Tuesday, November 30, 2010

A job interview

I'm standing on the platform at the State Street station, waiting to catch an eastbound train to Madison, CT. I've already missed the train I was planning to take and my anxiety isn't much relieved by the total absence of Amtrak ticket kiosks at the station. I ask a few people nearby whether eastbound trains stop here, and just as I'm starting to feel reassured the train pulls in. An Amtrak worker leans out the door: "Train to New Haven, anyone going to New Haven?"

Despite the fact that I was already in New Haven, I approach him and ask whether his train is eastbound.

"Going to New Haven. You going to New Haven?"

"I'm looking for the Shoreline train... I want to go to Madison."

He leans in conspiratorily. "Alright, this is what you're gonna do." He brushes me into the empty train and the doors close behind me. "You're going to get off at the next stop and switch to track number four. You been there before? Know what it looks like?" I nod from my perch on an armrest. He doesn't charge me for a ticket. I watch the completely empty cars rock back and forth, an eerie sight now that all the doors between cars are open. I'm suddenly aware of how close to the churning metal I really am and realize this is the technocratic Wondrous Wonka Boat Ride.

Eventually I step out onto solid ground at the Madison train station. I'm in the middle of nowhere in suburbia and the sun has long since set. Undaunted I make my way to the main road and take out my phone to figure out in which direction I ought be walking.

"Do you need a ride?"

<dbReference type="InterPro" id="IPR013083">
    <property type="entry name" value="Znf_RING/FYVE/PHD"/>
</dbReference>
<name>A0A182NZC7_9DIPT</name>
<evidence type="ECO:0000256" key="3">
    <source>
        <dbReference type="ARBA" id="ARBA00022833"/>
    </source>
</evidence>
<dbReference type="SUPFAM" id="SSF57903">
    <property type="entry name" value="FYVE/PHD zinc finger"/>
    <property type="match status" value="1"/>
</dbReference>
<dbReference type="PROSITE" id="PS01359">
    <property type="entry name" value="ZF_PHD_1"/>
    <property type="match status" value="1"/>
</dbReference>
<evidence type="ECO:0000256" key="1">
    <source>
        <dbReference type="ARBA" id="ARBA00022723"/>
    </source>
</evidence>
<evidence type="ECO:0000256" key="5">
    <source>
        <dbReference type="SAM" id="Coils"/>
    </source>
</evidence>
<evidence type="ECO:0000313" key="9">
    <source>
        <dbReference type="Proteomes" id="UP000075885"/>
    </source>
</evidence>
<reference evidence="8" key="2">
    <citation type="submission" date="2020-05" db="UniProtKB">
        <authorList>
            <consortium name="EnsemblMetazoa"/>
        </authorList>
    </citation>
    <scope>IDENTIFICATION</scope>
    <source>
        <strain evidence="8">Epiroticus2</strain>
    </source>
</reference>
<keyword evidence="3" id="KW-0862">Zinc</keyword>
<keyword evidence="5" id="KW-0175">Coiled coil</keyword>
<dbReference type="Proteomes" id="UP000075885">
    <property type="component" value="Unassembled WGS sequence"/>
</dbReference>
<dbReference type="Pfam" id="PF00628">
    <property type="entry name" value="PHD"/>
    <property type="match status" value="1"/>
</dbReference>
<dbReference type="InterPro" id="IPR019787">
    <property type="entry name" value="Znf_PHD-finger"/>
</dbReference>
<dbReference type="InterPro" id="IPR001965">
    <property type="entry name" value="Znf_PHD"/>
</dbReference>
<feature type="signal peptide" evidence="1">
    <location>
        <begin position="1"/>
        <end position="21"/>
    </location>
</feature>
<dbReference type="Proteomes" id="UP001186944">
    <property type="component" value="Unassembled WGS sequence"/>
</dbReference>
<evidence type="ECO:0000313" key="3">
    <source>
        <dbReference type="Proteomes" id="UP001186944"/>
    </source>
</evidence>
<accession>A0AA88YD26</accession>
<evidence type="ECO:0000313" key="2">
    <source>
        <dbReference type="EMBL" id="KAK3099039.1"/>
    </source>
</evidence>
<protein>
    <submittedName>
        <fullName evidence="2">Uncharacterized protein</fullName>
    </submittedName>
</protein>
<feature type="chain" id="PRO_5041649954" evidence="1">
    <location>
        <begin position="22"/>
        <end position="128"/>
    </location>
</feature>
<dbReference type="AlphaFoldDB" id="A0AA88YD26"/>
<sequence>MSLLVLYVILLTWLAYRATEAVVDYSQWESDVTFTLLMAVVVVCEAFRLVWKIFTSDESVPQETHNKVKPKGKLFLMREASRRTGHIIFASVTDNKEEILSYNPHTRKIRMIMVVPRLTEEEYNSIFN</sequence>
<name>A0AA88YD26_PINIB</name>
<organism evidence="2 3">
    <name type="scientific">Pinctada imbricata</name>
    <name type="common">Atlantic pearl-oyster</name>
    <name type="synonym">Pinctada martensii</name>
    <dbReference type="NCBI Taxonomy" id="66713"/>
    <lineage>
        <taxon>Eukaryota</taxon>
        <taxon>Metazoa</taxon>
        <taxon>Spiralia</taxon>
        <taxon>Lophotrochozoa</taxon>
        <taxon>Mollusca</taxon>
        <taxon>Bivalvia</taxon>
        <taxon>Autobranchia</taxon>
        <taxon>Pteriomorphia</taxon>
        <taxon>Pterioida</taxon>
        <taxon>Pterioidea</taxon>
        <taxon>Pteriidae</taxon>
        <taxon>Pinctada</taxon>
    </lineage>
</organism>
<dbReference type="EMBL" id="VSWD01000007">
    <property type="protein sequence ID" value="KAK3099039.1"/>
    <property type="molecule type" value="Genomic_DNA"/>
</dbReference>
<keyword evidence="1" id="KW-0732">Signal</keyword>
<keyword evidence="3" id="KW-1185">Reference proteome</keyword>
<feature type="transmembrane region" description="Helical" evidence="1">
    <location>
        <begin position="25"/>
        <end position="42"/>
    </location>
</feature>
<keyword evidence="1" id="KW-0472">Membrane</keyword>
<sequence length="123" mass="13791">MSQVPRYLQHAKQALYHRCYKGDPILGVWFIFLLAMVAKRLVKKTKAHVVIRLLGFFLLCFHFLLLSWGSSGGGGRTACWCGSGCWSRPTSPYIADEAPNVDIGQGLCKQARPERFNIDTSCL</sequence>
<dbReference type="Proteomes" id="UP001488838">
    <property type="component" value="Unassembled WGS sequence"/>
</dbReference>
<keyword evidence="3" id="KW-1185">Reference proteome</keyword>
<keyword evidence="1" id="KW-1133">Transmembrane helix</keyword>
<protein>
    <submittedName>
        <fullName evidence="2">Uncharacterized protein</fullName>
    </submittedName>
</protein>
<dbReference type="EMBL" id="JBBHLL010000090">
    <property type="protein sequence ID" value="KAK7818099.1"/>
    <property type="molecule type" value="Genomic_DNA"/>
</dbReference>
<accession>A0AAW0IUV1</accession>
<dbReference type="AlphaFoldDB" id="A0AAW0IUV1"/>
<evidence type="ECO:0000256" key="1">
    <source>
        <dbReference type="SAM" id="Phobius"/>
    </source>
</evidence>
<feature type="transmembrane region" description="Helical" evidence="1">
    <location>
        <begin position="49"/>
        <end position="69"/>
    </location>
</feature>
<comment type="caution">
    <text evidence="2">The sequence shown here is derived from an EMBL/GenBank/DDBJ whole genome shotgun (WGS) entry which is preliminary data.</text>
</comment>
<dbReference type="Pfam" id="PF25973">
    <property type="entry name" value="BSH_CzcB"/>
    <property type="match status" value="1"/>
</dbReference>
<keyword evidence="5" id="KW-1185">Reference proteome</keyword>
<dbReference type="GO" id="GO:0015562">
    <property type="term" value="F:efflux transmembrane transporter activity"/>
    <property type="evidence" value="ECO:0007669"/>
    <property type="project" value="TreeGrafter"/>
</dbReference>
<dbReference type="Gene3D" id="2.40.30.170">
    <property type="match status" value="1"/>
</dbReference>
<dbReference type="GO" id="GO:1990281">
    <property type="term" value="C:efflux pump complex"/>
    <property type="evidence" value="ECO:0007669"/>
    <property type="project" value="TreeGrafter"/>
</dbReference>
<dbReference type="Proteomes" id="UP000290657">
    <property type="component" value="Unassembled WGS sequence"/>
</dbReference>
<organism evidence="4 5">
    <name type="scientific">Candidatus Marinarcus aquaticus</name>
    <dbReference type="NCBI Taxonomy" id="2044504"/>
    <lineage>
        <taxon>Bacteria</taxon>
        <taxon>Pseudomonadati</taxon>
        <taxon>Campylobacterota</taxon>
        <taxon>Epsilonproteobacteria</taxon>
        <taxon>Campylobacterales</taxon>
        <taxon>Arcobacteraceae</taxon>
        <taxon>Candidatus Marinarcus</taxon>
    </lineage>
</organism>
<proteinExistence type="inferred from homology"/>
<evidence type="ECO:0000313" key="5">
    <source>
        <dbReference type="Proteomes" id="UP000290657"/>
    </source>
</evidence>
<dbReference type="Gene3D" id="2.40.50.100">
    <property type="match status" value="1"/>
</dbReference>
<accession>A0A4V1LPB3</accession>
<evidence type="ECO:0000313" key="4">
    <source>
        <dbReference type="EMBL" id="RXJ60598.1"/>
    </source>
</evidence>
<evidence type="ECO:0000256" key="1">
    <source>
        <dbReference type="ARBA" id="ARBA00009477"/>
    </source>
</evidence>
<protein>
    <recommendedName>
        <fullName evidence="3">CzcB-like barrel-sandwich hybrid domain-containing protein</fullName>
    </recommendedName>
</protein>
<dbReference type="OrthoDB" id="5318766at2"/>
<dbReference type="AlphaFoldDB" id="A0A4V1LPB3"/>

A man in his late 50s has pulled up next to me and is smiling that ingenuous smile of kind paternity. I hesitate, knowing how far I have yet to walk, and how the air's already begun to sting.

"Well... where are you going? Do you know where West Wharf Street is?" By now I'm at his passenger window and he's opening the door for me.

"Oh, sure, sure... where ya headed?"

"73 West Wharf Street... the Dolly Madison."

"Oh God, yeah, I know the place. Food sucks. I'm headed that way anyway."

I tell him I'm going there for a job interview; he gives me his condolences and tells me about his small town; how though it couldn't be safer, "you're wearing heels!", and he just couldn't let a young lady walk all that way in the cold. He tells me I look like a Yale student, "pre-med or somethin'."

We arrive at the Dolly Madison within ten minutes but he insists he drive a bit farther to take me to see the water, and the new monstrosity of a hotel complex some millionaire is building atop the ruins of a historic inn.

"Now this is a very, y'know, a very wealthy area," he says, lowering his voice, "but this thing... this is for the super rich, super super rich."

Before letting me off he asks how long my interview will be-- he's only going to get a haircut and would be willing to meet me to drive me back to the train station; offers to give me his number. Again I hesitate, but this time decline his generosity, thanking him profusely.

The Inn itself is quaint. There are gourds lining the walkway to the front entrance and sloppily strung lights dripping from the roof. I walk in and the bar itself exudes warmth-- lots of dark wood tacky with too much varnish, a cheap but well stocked bar, four older men and two middle aged women clustered at the side around the television set to Fox News (there are four other televisions scattered throughout, at least one set to MSNBC, although no one's watching it).

An older woman in a cozy looking pastel sweater walks up to me.

"Hi, my name is Tristyn, I'm looking for David? I'm here for a job interview."

"Oh, David's my son, he's back there somewhere. That's a picture of him," she laughs, "twenty years ago, the one with the mustache." She walks me over to a candid shot of her and her family, one photo among many hung throughout the bar. She points out David and herself in the frame while calling behind her, "Someone's here for you!"

An obese man with greasy black hair, twice the size of the one in the photo, emerges from the kitchen. He still has the mustache. He glances at me quickly before handing me an application form.

When I finish filling it out I walk over to where he's shooting the shit with the older men by the Fox corner.